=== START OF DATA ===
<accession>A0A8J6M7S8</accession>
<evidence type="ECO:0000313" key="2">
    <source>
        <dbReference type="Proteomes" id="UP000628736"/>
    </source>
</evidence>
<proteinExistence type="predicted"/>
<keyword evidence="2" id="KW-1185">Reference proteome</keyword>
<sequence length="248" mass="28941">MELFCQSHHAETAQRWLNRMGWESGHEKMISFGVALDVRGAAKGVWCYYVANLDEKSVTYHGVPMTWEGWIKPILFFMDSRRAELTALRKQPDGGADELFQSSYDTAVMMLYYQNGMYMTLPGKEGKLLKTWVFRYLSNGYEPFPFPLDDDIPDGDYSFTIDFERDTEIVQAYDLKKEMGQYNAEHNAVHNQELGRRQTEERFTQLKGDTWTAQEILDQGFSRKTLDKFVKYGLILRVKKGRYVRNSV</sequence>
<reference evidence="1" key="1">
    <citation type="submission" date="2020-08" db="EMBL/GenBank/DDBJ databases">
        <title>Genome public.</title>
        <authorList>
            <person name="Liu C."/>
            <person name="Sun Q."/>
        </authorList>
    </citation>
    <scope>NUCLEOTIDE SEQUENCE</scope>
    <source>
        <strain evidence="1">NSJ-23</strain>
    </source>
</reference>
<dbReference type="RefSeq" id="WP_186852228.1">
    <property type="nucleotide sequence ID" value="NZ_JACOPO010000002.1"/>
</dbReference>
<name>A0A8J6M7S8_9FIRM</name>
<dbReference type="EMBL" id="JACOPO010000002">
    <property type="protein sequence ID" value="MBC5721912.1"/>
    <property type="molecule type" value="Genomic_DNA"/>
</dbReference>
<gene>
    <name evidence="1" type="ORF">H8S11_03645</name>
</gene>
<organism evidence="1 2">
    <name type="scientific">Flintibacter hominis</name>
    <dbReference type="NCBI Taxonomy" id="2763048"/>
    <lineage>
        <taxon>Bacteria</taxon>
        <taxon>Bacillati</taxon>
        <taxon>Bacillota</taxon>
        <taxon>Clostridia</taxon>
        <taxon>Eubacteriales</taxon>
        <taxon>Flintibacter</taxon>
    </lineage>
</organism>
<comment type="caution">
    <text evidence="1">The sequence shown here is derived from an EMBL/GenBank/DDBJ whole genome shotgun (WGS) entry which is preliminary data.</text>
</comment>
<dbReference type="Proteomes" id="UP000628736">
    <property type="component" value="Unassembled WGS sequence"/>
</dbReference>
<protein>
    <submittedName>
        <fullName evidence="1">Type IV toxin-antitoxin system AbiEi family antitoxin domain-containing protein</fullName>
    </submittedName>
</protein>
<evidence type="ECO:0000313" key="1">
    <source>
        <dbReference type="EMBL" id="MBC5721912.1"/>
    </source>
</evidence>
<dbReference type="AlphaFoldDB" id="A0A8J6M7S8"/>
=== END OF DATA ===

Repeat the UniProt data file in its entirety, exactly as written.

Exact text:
<accession>A0A8J6M7S8</accession>
<evidence type="ECO:0000313" key="2">
    <source>
        <dbReference type="Proteomes" id="UP000628736"/>
    </source>
</evidence>
<proteinExistence type="predicted"/>
<keyword evidence="2" id="KW-1185">Reference proteome</keyword>
<sequence length="248" mass="28941">MELFCQSHHAETAQRWLNRMGWESGHEKMISFGVALDVRGAAKGVWCYYVANLDEKSVTYHGVPMTWEGWIKPILFFMDSRRAELTALRKQPDGGADELFQSSYDTAVMMLYYQNGMYMTLPGKEGKLLKTWVFRYLSNGYEPFPFPLDDDIPDGDYSFTIDFERDTEIVQAYDLKKEMGQYNAEHNAVHNQELGRRQTEERFTQLKGDTWTAQEILDQGFSRKTLDKFVKYGLILRVKKGRYVRNSV</sequence>
<reference evidence="1" key="1">
    <citation type="submission" date="2020-08" db="EMBL/GenBank/DDBJ databases">
        <title>Genome public.</title>
        <authorList>
            <person name="Liu C."/>
            <person name="Sun Q."/>
        </authorList>
    </citation>
    <scope>NUCLEOTIDE SEQUENCE</scope>
    <source>
        <strain evidence="1">NSJ-23</strain>
    </source>
</reference>
<dbReference type="RefSeq" id="WP_186852228.1">
    <property type="nucleotide sequence ID" value="NZ_JACOPO010000002.1"/>
</dbReference>
<name>A0A8J6M7S8_9FIRM</name>
<dbReference type="EMBL" id="JACOPO010000002">
    <property type="protein sequence ID" value="MBC5721912.1"/>
    <property type="molecule type" value="Genomic_DNA"/>
</dbReference>
<gene>
    <name evidence="1" type="ORF">H8S11_03645</name>
</gene>
<organism evidence="1 2">
    <name type="scientific">Flintibacter hominis</name>
    <dbReference type="NCBI Taxonomy" id="2763048"/>
    <lineage>
        <taxon>Bacteria</taxon>
        <taxon>Bacillati</taxon>
        <taxon>Bacillota</taxon>
        <taxon>Clostridia</taxon>
        <taxon>Eubacteriales</taxon>
        <taxon>Flintibacter</taxon>
    </lineage>
</organism>
<comment type="caution">
    <text evidence="1">The sequence shown here is derived from an EMBL/GenBank/DDBJ whole genome shotgun (WGS) entry which is preliminary data.</text>
</comment>
<dbReference type="Proteomes" id="UP000628736">
    <property type="component" value="Unassembled WGS sequence"/>
</dbReference>
<protein>
    <submittedName>
        <fullName evidence="1">Type IV toxin-antitoxin system AbiEi family antitoxin domain-containing protein</fullName>
    </submittedName>
</protein>
<evidence type="ECO:0000313" key="1">
    <source>
        <dbReference type="EMBL" id="MBC5721912.1"/>
    </source>
</evidence>
<dbReference type="AlphaFoldDB" id="A0A8J6M7S8"/>